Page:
This blog is blocked within China. In fact, all WordPress blogs cannot be accessed with a normal internet connection within China. WordPress.com is just one of hundreds of websites that has been blocked, or “harmonized” by internet censors behind the Great Firewall of China.
In China, to get “harmonized” is a euphemism for being censored or blocked by the government. “Harmonization” ensures that society can function smoothly, free from disruption by: social justice movements, religious ‘cults’, pornography, political criticism, democracy, or other byproducts of intellectual freedom. The Chinese government currently employs tens of thousands of people and computer algorithms to closely monitor internet activity, combing the web for flagged keywords and phrases. Anything posted related to ‘Tiananmen Square Incident/Massacre/Demonstration/Protest/Event/1979’ will be blocked in short order, as will anything to do with ‘Free Tibet’, ‘Dalai Lama’, ‘Falun Gong’, or ‘Great Firewall’. Names of certain chinese officials cannot be searched for. Major social media sites such as Facebook, Twitter, Youtube, and WordPress are blocked. That’s just a very short list. For a more robust list of blocked search terms and websites, visit greatfire.org, a website that actively monitors content blocked by the Great Firewall. Certainly the Chinese government is not the only one that engages in internet censorship, but it is by far one of the best at it.
To avoid harmonization, many Chinese netizens have gotten creative. They use hundreds of evolving euphemisms and puns to express themselves while authorities struggle to figure out their intended meaning. Critics and citizen activists convey messages through artwork, animations, poetry and allegory. But for those with the resources and technical know-how, there is at least one relatively easy way to create/access “harmonized” content.
Thousands of people within China are able to access blocked websites and censored content by using Virtual Private Networks (VPNs). To circumvent or tunnel through the Great Firewall, VPNs connect users to secure networks that extend outside of China. Back in 2006/7 I used a VPN client called Hotspotshield, a free ad-sponsored service that has since been harmonized. I am currently using an academic VPN service from my university that allows me to use the internet as if I were connecting within Canada. For those without school VPNs, there are several alternatives. Pay services that claim limited functionality within China include StrongVPN and Witopia, however they advertise that their services within China require “special settings” and that service varies depending on region and time. According to a tech rep from Witopia, the closer you are to Beijing (the heart of the CCP censorship apparatus) the more unreliable service becomes. The representative also noted that connections within certain ‘sensitive’ provinces such as Xinjiang and Tibet are extremely unreliable.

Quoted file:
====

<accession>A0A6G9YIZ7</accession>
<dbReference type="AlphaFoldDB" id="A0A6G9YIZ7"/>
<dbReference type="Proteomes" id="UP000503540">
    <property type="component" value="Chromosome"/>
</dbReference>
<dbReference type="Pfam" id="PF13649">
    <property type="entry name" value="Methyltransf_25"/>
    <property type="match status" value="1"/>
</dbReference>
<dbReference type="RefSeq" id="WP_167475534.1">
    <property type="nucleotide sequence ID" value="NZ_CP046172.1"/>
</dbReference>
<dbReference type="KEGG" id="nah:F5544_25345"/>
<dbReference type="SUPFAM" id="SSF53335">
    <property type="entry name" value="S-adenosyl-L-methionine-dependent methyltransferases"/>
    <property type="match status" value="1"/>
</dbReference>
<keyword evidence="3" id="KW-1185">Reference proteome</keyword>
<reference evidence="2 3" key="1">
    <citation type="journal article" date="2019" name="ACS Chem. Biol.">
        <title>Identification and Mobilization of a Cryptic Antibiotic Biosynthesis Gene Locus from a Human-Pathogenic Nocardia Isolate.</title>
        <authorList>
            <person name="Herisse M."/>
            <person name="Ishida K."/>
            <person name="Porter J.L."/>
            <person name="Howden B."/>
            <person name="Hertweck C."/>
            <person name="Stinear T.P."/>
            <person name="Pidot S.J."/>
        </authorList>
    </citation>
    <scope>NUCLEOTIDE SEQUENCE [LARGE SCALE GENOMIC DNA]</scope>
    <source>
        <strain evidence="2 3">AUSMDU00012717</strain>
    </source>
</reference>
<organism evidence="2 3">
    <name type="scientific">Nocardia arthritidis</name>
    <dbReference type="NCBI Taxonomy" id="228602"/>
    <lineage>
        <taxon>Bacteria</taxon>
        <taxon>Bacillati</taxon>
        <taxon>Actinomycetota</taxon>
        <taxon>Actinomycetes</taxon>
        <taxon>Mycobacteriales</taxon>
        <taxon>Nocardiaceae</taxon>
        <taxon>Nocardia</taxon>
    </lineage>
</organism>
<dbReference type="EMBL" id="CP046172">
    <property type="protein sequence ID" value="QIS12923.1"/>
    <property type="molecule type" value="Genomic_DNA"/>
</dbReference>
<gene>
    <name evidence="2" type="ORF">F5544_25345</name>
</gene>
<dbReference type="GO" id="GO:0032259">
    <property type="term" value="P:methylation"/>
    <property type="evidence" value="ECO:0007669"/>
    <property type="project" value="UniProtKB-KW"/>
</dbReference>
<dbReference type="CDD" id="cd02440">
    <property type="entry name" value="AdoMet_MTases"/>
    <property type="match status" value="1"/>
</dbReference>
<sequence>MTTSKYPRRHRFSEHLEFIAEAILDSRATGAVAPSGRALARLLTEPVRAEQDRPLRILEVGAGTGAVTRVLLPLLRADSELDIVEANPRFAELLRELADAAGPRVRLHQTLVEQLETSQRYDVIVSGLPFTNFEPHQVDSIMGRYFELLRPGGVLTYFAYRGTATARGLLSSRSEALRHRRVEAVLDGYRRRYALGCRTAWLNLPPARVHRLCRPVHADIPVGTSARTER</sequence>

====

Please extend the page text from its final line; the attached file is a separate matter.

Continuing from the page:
Internet censorship has been a big issue for civil society groups such as environmental organizations that want to publish pollution data. Even for the US embassy in Beijing, there has been much controversy surrounding its BeijingAir Twitter feed. It currently reads:
03-21-2013 07:00; PM2.5; 107.0; 175; Unhealthy (at 24-hour exposure at this level)
I might have to don my respirator today.